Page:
For a long time, many carmakers' worst nightmare involved "alterations" to their vehicles -- either by crooks with malicious intent, or by overly enthusiastic hobbyists whose handy work could result in unintended consequences.
Researchers at Ford Motor Company, including Zachary Nelson, a recent MIT graduate and an engineer with Ford, however, are willingly turning that conventional fear among car OEMs upside down, by introducing the power of the open-source community to the automotive world.
Nelson, who will be speaking at EELive! at 9:30 a.m. on Thursday, April 3, will discuss how the Open XC open-source platform could allow people with smartphones to connect with real-time vehicle data.
Shocking? Not really.
When you think about a long tradition of Mustang enthusiasts customizing Ford's most iconic model, Nelson doesn't seem so out of line.
Designers worldwide have tinkered with stock Mustangs to make them more powerful, more appealing, and more memorable. Modifications have included everything from a simple engine adjustment for extra horsepower to the sort of candy-colored, tangerine-flake streamline makeover that evokes the era of Ed Roth, Picasso of the custom jalopy.
Now, working at the automaker's Research and Innovation Center in Dearborn, Mich., Nelson has brought that auto-cosmetic spirit back to his own research environment.
One example: Nelson has re-tasked the motor from a Microsoft Xbox 360 game controller to create an OpenXC shift knob that vibrates to signal gear shifts in a standard-transmission Mustang.
The 3D-printed prototype shift knob uses Ford's OpenXC research platform to link devices to the car via Bluetooth, and shares vehicle data from the on-board diagnostics port. Nelson has tested his prototype in a Ford Mustang Shelby GT500 that vibrates at the optimal time to shift.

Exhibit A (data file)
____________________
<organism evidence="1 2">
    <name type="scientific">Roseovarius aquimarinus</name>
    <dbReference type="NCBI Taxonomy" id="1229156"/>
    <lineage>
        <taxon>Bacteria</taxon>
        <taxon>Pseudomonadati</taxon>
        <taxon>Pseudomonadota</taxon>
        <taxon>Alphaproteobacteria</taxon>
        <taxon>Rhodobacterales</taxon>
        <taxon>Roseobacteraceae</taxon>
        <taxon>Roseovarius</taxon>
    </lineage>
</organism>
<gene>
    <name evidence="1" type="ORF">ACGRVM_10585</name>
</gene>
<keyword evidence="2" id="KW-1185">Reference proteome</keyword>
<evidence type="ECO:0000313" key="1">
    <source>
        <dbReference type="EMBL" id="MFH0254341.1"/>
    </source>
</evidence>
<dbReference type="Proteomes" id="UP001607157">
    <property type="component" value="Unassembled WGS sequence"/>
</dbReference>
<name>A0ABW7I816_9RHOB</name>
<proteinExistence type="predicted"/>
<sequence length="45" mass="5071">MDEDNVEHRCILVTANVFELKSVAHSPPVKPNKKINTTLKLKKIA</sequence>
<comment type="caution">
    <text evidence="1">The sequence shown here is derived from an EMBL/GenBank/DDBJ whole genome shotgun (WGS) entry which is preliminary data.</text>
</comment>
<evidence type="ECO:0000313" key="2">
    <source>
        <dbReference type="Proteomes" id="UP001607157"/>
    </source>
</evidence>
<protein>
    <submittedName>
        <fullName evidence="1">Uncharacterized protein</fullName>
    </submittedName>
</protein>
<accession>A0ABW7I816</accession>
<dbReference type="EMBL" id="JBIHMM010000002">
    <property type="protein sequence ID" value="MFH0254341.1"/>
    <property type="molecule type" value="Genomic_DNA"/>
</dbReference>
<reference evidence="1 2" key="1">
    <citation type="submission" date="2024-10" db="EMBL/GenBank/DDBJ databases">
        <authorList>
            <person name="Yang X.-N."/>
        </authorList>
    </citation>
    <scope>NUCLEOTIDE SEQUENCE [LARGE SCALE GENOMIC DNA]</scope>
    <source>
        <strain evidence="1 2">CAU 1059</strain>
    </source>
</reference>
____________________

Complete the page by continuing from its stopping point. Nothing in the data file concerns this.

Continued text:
OpenXC, essentially an API to a car, is a combination of open-source hardware and software that lets enthusiasts extend their vehicles with custom applications and pluggable modules. It uses standard, well known tools to open up a wealth of data from the vehicle to developers.
In essence, the mission of OpenXC is to make your car as easy to program as your smartphone.
Researchers at Ford joined up to create a standard for creating aftermarket software and hardware for vehicles.
Speaking of Ford's OpenXC research platform, Nelson explains, "We designed the platform such that people can have real-time access to the vehicle data and they can do whatever they want with that data." They can, for example, fiddle with windshield wiper blades, change vehicle speed and engine RPM, and open or close the doors.
"You can even add hardware extensions. You can take vehicle data and integrate it with new hardware you bring into the vehicle."
Indeed, Nelson didn't stop his innovation at the haptic shift knob. "I decided to have a little fun with it and installed an LED display on top that shows the gear position and colored lights that glow from inside at night similar to the ambient lighting in Mustang."
EE Live! will offer the intersection between traditional automakers like Ford and the open-source community. Meet Nelson at the keynote speech and find out what's in store for Ford's OpenXC research platform.
It may not be shocking for Ford to see Open XC alterations to its Mustang line, but it is a new and interesting twist to an old tradition. The Mustang represents the whole history of the Ford company, in its most glamorous and fast-paced light. To bring that together with technology is a powerful thing.
I would still bet that there are lawyers at Ford that had to be shouted down or bypassed to get this one out the door. I would be very curious to see a description of the interface and exactly what data can be had from it. It may just be what is already available from the OBD-II interface that is already mandated on vehicles.